The Muslim pilgrimage to Mecca, known as the Hajj, will begin this evening, for the first time since the beginning of the pandemic, without COVID restrictions and participation limits. This year, 2.6 million believers are expected to attend.
This year’s pilgrimage to Mecca, the holiest city in Islam and the birthplace of the Prophet Muhammad (ca. 570-632) will begin this evening. It will be the first to take place without participation restrictions and COVID-related regulations since the beginning of the pandemic.
According to the Saudi Ministry of Hajj, about 2.6 million Muslim men and women from all over the world are expected to visit the holy city to carry out the prescribed rituals at the Kaaba sanctuary and other sites near Mecca until Saturday, July 1.
This high number of visitors reflects the economic and cautious political opening of the ultra-conservative Kingdom of Saudi Arabia. For the first time this year, women are allowed to perform the pilgrimage without a male guardian.
Reduced participation in previous years
Prior to the start of the pandemic, around 2.5 million Muslims from around the world participated in the Hajj in 2019. However, in the following two years, Saudi Arabia drastically reduced the numbers of pilgrims. In 2020, only 10,000 believers were allowed to take part in the Hajj, and in 2021, this number rose to 60,000.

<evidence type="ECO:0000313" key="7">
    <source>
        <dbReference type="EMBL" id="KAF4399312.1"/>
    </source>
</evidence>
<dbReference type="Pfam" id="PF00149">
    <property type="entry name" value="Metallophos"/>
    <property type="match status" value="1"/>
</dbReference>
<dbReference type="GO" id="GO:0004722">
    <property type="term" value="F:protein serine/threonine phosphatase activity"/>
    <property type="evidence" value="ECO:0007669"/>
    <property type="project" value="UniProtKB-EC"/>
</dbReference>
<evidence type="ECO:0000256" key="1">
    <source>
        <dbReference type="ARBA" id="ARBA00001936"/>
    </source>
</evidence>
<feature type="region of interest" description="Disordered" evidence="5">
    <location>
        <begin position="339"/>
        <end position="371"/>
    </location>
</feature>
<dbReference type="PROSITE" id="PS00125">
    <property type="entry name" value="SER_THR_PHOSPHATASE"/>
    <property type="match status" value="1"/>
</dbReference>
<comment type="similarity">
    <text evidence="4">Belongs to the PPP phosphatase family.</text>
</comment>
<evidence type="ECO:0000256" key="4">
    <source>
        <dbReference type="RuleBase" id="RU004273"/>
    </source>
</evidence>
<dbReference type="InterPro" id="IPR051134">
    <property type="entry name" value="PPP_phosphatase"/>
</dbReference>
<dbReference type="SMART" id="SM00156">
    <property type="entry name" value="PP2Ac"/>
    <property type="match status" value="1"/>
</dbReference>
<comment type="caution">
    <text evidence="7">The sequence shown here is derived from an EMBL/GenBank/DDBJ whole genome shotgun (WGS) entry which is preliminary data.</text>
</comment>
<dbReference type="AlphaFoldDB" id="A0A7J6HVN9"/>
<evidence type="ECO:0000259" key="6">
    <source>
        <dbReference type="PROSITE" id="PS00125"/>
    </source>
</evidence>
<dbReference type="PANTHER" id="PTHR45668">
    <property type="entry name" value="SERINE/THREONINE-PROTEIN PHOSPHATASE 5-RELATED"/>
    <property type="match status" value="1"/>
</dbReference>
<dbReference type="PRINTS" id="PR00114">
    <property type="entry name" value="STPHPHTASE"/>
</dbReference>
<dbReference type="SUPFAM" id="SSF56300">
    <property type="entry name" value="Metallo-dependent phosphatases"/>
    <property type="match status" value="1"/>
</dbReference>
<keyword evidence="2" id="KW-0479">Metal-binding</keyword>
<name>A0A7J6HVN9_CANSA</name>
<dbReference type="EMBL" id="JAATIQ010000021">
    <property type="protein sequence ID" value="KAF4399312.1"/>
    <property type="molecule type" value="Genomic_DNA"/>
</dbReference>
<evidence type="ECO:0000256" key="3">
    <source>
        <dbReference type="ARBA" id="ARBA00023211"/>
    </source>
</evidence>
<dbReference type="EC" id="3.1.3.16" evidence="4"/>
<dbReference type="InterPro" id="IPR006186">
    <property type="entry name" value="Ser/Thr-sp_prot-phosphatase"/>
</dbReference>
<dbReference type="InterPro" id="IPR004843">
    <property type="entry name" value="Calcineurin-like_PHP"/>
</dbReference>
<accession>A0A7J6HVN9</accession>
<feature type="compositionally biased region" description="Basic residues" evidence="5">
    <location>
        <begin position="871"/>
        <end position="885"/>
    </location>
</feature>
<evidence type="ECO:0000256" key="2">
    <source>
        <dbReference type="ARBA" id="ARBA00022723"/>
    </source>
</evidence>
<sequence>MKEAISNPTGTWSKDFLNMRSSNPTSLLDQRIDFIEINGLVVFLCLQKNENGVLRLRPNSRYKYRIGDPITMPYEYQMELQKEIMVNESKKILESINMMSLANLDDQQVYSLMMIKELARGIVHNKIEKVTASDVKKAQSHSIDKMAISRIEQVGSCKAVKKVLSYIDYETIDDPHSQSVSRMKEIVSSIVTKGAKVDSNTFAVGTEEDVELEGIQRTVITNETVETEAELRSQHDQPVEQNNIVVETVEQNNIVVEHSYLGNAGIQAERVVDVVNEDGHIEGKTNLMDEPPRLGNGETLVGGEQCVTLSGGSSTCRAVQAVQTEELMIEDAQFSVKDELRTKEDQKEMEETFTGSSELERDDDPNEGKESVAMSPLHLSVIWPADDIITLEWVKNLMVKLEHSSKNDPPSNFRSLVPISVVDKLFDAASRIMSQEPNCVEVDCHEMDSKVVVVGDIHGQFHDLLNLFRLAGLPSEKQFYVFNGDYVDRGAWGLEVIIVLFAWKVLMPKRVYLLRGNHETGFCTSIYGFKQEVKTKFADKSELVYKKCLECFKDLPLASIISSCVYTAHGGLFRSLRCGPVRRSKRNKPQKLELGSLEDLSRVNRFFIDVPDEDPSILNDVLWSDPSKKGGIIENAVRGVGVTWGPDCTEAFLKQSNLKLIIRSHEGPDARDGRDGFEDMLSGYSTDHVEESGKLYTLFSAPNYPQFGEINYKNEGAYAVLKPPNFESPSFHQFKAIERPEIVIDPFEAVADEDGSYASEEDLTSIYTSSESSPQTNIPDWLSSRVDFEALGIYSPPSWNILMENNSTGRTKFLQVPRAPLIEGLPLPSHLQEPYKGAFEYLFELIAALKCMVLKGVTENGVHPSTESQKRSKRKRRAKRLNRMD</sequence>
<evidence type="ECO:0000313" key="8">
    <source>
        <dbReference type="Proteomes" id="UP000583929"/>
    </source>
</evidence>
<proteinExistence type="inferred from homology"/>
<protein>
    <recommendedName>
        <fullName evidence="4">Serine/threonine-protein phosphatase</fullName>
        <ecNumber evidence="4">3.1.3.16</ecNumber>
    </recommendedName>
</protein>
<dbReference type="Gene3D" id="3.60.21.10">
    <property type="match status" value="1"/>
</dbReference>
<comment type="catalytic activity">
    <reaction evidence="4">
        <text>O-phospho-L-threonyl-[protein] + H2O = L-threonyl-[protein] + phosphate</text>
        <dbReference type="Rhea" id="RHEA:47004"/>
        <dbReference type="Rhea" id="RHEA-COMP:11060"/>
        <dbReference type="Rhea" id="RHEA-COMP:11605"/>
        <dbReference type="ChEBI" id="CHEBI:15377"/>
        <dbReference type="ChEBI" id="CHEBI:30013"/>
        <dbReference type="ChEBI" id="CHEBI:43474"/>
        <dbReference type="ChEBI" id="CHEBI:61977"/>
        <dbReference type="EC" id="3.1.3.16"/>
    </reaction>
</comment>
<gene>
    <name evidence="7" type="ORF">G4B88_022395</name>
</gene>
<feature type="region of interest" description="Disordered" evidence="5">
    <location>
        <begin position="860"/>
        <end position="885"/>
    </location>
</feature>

In addition, strict regulations applied. Only believers residing in Saudi Arabia and between the ages of 18 and 65 were allowed to participate. In 2022, nearly 900,000 pilgrims were allowed to travel to Mecca and to the Prophet’s grave in Medina, including around 780,000 Muslims from abroad – provided they were vaccinated, under the age of 65, and presented a negative COVID test.
Witnessing the largest Hajj pilgrimage in history
The Hajj in Saudi Arabia began early Sunday with the Tawaf – the circumambulation of the cube-shaped Kaaba, the black draped cube in Mecca, which millions of Muslims face every day during prayer.
“This year we will witness the largest Hajj pilgrimage in history,” said a representative of the Ministry of Hajj and Umrah on Sunday. “The number will exceed 2.5 million pilgrims.” By late Friday evening, 1.6 million foreign guests had already arrived.
Eid al-Adha begins on Wednesday
On Wednesday, the third day of Hajj, Eid al-Adha, the most important festival in Islam, will also begin. It lasts for four days, and many Muslims around the world slaughter sacrificial animals. The ritual commemorates the sacrifice of Ibrahim (Abraham), who was willing to sacrifice his son at God’s command, as mentioned in the Quran and the Bible.
The pilgrimage to Mecca in the last month of the Islamic calendar follows the example of the Prophet Muhammad in its rituals. It is one of the “five pillars of Islam” and, therefore, a central religious duty. Every adult Muslim should complete it once in their life, provided their health and financial situation allow it.